“The ascent of the Multicultural Act [1987] marks the temporal starting point of this project. (my) doctoral research points to the fact that the early 1990s saw an increase in the production and presentation activities of black artists and curators as a result of increased funding from arts councils as they adopted the tenets of the legislation. The period was also marked by activism and contestations by racialized cultural producers over representation, funding, and discontent with the promises of multiculturalism. Organizations and collectives such as CAN:BAIA (Canada’s national black arts presentation and service organization), The Black Film and Video Network, The Coalition for the Truth About Africa, Diasporic African Women’s Art Collective (DAWA), and Our Lives newspaper were born out of this moment of foment.

“Yet since the demise of CAN: BAIA in the late 1990s, there has been scant public attention paid to collecting and preserving the cultural objects and discourses that define blackness and its expressive manifestations in the Canadian context. The historical information on visual and media curatorial projects amassed by CAN: BAIA is currently held at Library and Archives Canada but is restricted in its use. A plethora of uncatalogued and inaccessible information exists across the country and in personal and organization archives such as A Space Gallery, Vtape, VIVO, Artspeak Gallery, Eastern Edge Gallery, Mount Saint Vincent University Art Gallery, Artspace Gallery, Chatham Art Gallery, to name a few. Although materials are held in publicly accessible sites such as university galleries and artist-run centres, the materials are not always organized within categories that enable easy discovery. Current practices of classification and categorization of works produced by black artists organize them in categories related primarily to the politics taken up by the works and do not adequately engage with their geographical, linguistic, temporal, and aesthetic components. More importantly, these works have not been discussed vis-à-vis their relationship to broader critical practices and discussions taking place in the field of curatorial practice. The result is that black artists and curators remain conspicuously absent from discourses of art and culture.”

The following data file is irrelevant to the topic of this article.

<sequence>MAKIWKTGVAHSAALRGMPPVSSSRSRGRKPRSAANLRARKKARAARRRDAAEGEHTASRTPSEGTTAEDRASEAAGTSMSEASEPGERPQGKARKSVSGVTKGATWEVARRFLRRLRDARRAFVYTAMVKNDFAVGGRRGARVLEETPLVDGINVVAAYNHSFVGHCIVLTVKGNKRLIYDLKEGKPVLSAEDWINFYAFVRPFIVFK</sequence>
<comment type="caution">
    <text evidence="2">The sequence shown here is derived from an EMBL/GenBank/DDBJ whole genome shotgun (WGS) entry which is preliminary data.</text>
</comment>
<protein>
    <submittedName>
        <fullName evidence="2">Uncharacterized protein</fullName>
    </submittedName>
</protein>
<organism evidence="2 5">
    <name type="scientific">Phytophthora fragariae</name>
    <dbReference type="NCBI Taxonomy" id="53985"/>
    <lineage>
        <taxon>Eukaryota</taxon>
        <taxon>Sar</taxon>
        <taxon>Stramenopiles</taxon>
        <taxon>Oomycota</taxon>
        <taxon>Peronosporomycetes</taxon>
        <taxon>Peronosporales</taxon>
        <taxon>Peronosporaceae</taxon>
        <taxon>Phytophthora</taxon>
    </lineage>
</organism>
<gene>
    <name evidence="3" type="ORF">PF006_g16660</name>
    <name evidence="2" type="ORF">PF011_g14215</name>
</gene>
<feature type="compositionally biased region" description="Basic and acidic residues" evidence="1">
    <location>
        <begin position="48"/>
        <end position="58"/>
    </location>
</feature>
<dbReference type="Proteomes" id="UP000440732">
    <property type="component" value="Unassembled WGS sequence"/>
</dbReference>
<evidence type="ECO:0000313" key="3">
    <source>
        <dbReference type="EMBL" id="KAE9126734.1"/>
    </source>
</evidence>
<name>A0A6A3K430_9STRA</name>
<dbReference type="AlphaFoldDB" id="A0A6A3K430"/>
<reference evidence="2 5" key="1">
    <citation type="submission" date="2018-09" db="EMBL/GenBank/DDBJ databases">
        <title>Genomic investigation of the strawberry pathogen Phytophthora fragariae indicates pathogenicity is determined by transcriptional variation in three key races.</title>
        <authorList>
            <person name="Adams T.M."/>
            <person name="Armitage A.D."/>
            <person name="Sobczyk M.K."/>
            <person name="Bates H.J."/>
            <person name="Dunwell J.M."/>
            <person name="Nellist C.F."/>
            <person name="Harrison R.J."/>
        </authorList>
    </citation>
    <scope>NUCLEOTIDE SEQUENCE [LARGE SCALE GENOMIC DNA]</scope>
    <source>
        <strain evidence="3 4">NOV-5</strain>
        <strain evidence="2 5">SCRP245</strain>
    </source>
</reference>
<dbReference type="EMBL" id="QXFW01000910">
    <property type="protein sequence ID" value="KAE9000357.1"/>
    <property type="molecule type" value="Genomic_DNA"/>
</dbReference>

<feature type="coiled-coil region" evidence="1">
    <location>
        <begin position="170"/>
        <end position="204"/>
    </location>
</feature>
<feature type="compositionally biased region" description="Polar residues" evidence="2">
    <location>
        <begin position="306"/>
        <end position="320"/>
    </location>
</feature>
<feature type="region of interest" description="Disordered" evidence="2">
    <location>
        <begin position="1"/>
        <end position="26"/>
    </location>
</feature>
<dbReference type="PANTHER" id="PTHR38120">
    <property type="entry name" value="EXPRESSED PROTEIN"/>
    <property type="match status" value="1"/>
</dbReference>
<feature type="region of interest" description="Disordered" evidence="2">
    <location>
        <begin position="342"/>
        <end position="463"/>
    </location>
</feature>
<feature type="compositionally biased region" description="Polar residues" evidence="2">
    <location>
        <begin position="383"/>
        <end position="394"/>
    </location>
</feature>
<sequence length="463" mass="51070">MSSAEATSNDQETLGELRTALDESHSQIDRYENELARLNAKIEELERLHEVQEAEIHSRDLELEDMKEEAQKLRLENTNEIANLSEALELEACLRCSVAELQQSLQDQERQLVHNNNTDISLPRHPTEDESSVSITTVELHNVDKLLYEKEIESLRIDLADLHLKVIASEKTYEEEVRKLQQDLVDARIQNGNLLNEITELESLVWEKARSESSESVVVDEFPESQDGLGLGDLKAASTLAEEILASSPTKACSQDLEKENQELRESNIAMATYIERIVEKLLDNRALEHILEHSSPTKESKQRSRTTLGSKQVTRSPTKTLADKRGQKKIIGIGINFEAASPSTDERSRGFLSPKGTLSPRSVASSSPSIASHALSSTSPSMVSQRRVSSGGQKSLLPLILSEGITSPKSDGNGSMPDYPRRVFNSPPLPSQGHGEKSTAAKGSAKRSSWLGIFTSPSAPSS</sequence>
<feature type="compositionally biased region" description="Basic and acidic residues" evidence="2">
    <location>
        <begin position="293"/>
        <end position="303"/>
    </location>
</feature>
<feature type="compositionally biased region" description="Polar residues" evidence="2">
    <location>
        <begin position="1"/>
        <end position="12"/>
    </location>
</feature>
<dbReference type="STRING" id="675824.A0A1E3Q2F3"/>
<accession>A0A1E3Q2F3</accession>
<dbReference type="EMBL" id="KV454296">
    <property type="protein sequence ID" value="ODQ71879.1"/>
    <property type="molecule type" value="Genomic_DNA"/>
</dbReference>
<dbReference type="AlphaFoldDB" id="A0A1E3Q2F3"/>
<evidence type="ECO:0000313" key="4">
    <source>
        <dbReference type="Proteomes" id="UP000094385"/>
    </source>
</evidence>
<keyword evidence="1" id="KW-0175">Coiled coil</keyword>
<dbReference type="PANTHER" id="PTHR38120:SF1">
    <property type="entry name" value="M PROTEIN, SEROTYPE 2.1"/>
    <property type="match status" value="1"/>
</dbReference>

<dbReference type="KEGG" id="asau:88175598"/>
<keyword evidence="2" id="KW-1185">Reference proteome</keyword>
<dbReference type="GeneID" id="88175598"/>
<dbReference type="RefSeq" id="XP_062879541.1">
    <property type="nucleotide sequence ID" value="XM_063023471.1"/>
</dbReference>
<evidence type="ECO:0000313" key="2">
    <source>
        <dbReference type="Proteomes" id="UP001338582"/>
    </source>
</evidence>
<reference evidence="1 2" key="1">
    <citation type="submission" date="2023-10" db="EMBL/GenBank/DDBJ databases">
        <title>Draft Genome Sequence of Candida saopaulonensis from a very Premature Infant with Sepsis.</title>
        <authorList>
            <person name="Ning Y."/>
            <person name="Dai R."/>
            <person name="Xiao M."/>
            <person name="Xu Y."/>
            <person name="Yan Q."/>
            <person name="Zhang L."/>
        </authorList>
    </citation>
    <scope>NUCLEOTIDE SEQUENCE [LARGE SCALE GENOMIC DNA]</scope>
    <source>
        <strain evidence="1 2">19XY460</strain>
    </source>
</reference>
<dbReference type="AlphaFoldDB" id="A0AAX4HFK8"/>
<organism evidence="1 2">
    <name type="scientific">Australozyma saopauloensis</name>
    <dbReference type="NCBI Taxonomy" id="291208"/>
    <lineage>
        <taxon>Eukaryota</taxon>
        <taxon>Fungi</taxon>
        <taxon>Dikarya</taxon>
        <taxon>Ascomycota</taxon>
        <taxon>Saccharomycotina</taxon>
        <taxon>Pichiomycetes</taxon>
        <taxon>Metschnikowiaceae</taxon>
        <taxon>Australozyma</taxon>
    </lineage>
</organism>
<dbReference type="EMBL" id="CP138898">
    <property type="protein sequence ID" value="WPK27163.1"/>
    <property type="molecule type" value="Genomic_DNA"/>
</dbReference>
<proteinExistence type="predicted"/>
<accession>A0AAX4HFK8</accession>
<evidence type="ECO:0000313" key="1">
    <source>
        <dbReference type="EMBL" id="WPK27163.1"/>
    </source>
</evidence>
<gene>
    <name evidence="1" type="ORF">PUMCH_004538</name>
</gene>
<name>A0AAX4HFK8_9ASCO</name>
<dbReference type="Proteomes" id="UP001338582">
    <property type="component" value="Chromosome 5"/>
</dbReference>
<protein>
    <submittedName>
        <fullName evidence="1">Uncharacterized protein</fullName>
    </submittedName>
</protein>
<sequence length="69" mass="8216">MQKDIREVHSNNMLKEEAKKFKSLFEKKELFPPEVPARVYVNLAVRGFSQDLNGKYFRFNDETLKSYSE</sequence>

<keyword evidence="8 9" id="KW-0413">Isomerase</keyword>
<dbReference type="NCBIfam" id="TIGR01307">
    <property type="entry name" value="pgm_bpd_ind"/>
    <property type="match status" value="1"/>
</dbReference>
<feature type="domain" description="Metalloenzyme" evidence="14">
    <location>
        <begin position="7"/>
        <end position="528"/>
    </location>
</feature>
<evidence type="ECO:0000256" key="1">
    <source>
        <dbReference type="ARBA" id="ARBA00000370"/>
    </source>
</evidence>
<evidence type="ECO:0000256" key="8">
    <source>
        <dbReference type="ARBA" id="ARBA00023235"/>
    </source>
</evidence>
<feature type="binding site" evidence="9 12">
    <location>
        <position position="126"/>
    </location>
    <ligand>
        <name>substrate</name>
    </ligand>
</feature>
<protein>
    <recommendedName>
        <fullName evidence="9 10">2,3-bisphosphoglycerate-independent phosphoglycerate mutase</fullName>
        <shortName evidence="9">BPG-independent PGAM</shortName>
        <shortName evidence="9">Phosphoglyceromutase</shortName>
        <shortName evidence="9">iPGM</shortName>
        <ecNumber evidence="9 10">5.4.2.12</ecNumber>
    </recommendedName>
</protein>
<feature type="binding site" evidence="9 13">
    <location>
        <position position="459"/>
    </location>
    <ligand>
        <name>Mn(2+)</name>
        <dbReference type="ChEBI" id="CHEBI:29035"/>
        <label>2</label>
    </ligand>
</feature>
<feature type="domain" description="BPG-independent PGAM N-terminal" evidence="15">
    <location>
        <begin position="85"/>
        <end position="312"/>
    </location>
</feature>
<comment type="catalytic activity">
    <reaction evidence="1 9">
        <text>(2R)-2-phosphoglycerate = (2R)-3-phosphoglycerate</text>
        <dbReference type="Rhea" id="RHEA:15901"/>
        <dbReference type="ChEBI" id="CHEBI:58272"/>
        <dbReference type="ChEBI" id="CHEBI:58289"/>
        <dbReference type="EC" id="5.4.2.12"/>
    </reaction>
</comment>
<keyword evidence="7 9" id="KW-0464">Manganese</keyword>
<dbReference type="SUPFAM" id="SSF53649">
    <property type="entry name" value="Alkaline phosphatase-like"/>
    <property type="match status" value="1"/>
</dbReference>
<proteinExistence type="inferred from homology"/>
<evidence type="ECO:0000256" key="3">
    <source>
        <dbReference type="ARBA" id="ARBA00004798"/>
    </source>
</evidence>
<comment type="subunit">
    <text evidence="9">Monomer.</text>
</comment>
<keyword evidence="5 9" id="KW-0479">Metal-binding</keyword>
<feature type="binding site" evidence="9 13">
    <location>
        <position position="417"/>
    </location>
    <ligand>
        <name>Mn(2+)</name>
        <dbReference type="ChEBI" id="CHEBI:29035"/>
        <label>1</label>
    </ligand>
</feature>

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Elisha Lim is a queer and transgender story-teller, comic illustrator, claymation filmmaker and graphic novelist – and has produced award winning short films, book tours, solo and group exhibits, curatorial projects and the launch of an annual Montreal art festival called “Qouleur.” The thread between all of these is Elisha’s driving passion to build pride, space and solidarity for queers who are Black, Indigenous and people of colour. Elisha holds a Masters of Fine Arts in Criticism and Curatorial Practice at OCAD University and a Masters in English Literature from the University of Toronto.

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come see my art projects at elishalim.com

Image credit: Blood, Buseje Bailey, 1992